Saturday, 12 September 2009

Soft Prison - How the news is made

On the 9th September just after 11 in the morning a journalist called
Sadie Nichols from the Daily Express posted a request on the askcharity webside. Askcharity has been established to help communications between the media and charities. Sadie's request was

I'm looking for someone who has been in prison and thought that it was all quite a cushy life inside - just as we are led to believe - and would be willing to share their experience anonymously for a feature. Please get in touch if you know anyone, male or female, who would testify that life behind bars isn't the tough experience law abiding citizens would hope that it is.
Now clearly our Sadie (or her newspaper) have a clear agenda. They are not interested in the stories of those for whom imprisonment is unbearable pain. She would have no interest for example in this excellent and very moving blog by Raymond Lunn describing his experience of imprisonment. No she wanted to portray prison in a very different light and was looking for a charity to help her.

Sadie's fishing paid off. The next day the 10th September the Express website ran a story under the headline


Bob Cummines, the Chief Executive of charity UNLOCK and a former ex-prisoner who spills the beans on the 'reality' of imprisonment. He informs his readership that

Prisoners are given PlayStations, their own flat-screen televisions in their cells, their beds have pretty covers and even curtains at the window.

He tries to slip a reformative message in arguing for prisoners to be made to useful work but his article's main impact is to reinforce the Express's predetermined message - prison needs to be made harder. Prison's are full of the most damaged and vulnerable people in our society. For those prisoner's already unable to cope making prison tougher will just mean more pain, more self harm and more suicides. But Bob has a charity to run and funds to raise.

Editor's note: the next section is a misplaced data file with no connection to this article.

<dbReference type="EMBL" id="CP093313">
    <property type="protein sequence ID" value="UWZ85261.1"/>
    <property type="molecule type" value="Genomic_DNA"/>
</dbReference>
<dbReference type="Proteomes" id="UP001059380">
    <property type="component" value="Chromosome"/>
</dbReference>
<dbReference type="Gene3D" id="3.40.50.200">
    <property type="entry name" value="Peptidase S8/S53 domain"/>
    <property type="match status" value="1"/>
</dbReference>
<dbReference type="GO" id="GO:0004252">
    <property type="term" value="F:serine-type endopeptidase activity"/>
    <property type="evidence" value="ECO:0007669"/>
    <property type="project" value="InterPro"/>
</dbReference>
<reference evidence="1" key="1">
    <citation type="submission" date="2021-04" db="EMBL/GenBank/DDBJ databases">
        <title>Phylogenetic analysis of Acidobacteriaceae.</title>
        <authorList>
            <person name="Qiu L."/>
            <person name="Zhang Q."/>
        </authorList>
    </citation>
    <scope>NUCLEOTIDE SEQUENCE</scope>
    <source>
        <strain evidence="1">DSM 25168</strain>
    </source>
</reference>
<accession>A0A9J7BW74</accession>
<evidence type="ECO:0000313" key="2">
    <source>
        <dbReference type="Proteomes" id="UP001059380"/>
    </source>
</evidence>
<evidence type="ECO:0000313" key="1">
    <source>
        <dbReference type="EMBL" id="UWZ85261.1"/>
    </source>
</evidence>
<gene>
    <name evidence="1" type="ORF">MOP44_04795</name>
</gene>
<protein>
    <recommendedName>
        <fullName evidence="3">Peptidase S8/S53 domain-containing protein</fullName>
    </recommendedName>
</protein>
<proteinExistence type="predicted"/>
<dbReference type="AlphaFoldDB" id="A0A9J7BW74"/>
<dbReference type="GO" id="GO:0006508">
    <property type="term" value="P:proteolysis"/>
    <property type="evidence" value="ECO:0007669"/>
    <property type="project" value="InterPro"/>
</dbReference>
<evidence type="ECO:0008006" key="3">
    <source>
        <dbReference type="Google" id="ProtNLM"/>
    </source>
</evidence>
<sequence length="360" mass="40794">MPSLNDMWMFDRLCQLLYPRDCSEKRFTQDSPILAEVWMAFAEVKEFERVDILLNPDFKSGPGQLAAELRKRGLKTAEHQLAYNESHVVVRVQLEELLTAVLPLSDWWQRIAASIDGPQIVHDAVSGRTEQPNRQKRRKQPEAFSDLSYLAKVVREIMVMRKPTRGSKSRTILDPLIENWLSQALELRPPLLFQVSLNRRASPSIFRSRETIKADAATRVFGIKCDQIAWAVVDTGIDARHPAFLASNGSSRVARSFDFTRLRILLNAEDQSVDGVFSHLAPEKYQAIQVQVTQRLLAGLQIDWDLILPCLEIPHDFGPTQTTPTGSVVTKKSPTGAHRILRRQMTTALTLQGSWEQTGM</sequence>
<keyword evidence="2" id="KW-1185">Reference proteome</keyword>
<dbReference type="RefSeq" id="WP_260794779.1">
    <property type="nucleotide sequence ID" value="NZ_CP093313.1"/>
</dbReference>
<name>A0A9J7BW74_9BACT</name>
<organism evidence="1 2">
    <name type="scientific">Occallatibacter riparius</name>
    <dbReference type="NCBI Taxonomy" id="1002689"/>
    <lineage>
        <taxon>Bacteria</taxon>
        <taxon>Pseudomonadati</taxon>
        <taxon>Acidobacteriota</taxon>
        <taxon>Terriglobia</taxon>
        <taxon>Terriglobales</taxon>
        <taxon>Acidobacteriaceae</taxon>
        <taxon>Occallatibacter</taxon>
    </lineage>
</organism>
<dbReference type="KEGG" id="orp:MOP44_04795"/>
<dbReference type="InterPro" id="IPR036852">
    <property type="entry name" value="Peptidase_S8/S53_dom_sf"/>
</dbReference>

A interesting final point.
Sadie Nichols doesn't write for the Express she appears to write only for the Mail online. Her output there includes some "soft prison" stories. However the Express does have a Sadie Dodds who is a regular contributor. It appears that our Sadie uses different names for different papers. The quality of the journalism is however equally bad under both names.

1 comment:

  1. The Bob Cummines article was taken down from the Express website soon after publication. The content was a fabrication based only loosely on a telephone interview and did not represent his views whatsoever. After being threatened with court action, the Express removed the article from the website.